KANSAS CITY, Mo. - Missouri lawmakers are debating a bill that could bring criminal charges toward anyone who suspects child sex abuse but fails to report it to authorities.
The legislation comes after Penn State assistant football coach Jerry Sandusky's trial, where he was accused of sexually abusing 10 boys. Sandusky’s trial brings to light an interesting debate: If someone is a witness to child sex abuse, should they face going to jail for up to a year or pay hefty fines if they don't come forward to police?
Senator Eric Schmitt of Saint Louis has sponsored a bill to mandate any witness over 18 must report abuse or face one year of jail time or a hefty fine. Schmitt says the goal of this bill is not to criminalize people who are witnesses, but protect children in Missouri from sex abuse.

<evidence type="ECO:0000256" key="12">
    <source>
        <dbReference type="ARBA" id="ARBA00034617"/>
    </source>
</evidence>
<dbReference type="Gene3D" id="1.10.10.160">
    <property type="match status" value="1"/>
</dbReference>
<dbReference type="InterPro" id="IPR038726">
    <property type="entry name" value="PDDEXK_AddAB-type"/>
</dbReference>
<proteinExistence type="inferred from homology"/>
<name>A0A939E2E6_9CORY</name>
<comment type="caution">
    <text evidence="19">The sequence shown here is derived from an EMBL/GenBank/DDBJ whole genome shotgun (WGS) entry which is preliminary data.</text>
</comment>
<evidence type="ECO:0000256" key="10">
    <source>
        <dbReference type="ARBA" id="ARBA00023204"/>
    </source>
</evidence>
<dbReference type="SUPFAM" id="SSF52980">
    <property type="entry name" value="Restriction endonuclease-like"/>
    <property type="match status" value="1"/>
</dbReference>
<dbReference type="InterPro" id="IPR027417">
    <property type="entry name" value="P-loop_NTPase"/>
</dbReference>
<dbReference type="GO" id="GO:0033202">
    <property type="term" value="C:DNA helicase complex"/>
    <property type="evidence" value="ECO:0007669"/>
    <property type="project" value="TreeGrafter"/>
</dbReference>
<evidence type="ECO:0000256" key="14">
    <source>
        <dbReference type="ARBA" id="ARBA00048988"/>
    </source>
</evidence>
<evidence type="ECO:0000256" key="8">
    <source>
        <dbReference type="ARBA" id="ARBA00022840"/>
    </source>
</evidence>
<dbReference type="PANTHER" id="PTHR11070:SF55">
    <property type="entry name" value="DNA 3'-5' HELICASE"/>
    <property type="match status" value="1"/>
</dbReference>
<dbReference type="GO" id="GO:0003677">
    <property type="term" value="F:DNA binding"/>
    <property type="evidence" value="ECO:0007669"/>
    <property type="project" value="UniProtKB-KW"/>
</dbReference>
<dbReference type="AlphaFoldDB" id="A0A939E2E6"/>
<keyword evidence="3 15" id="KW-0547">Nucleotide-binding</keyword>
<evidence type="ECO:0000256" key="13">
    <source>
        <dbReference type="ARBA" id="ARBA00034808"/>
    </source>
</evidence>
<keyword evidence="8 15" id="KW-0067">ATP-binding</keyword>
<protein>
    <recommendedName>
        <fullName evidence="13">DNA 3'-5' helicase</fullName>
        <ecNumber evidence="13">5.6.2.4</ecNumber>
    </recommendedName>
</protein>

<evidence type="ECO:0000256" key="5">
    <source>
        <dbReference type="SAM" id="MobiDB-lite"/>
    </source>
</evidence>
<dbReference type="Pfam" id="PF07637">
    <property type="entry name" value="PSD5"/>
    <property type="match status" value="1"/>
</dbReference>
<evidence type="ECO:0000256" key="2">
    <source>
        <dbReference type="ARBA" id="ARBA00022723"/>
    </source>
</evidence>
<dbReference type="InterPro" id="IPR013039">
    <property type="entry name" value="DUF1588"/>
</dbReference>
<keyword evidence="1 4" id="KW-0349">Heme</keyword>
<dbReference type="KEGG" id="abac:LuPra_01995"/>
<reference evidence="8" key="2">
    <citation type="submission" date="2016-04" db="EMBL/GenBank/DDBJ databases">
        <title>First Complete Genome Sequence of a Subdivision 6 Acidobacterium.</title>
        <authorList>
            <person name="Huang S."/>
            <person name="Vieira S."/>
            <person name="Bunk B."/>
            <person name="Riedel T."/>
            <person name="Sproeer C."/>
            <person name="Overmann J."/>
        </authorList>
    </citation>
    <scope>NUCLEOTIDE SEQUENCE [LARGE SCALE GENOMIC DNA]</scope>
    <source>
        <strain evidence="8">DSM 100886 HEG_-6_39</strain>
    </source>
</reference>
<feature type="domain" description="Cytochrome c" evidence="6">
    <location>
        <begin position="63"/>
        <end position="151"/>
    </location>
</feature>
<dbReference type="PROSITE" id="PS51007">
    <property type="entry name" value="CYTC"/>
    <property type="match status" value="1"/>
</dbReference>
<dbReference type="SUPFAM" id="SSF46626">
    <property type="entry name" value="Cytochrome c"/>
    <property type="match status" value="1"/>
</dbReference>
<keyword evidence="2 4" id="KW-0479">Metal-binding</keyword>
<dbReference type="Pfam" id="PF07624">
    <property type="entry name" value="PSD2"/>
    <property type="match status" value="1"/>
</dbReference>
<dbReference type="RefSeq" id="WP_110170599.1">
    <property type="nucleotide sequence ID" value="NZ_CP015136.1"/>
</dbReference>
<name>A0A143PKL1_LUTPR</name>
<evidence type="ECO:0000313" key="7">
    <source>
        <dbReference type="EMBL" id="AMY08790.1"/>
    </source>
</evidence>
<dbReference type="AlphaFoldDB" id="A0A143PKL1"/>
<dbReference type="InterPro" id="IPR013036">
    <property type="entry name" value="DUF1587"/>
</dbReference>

Currently Missouri law only mandates that certain professionals who work with children have a legal obligation to report abuse.
This bill is coming under fire from other local senators. Rob Shaaf of Saint Joseph says only reasonable people should be held liable. In a recent senate meeting, he said he worries about someone being hauled off to jail simply because they saw something, but didn't necessarily suspect sexual abuse.
Jolie Justus from Jackson County questions the idea of turning bystanders into criminals, especially in cases concerning parents having to report children.
According to the organization Missouri Kids First, the most common witnesses of child sexual abuse are other juveniles, and under this bill they wouldn't be required to report it.
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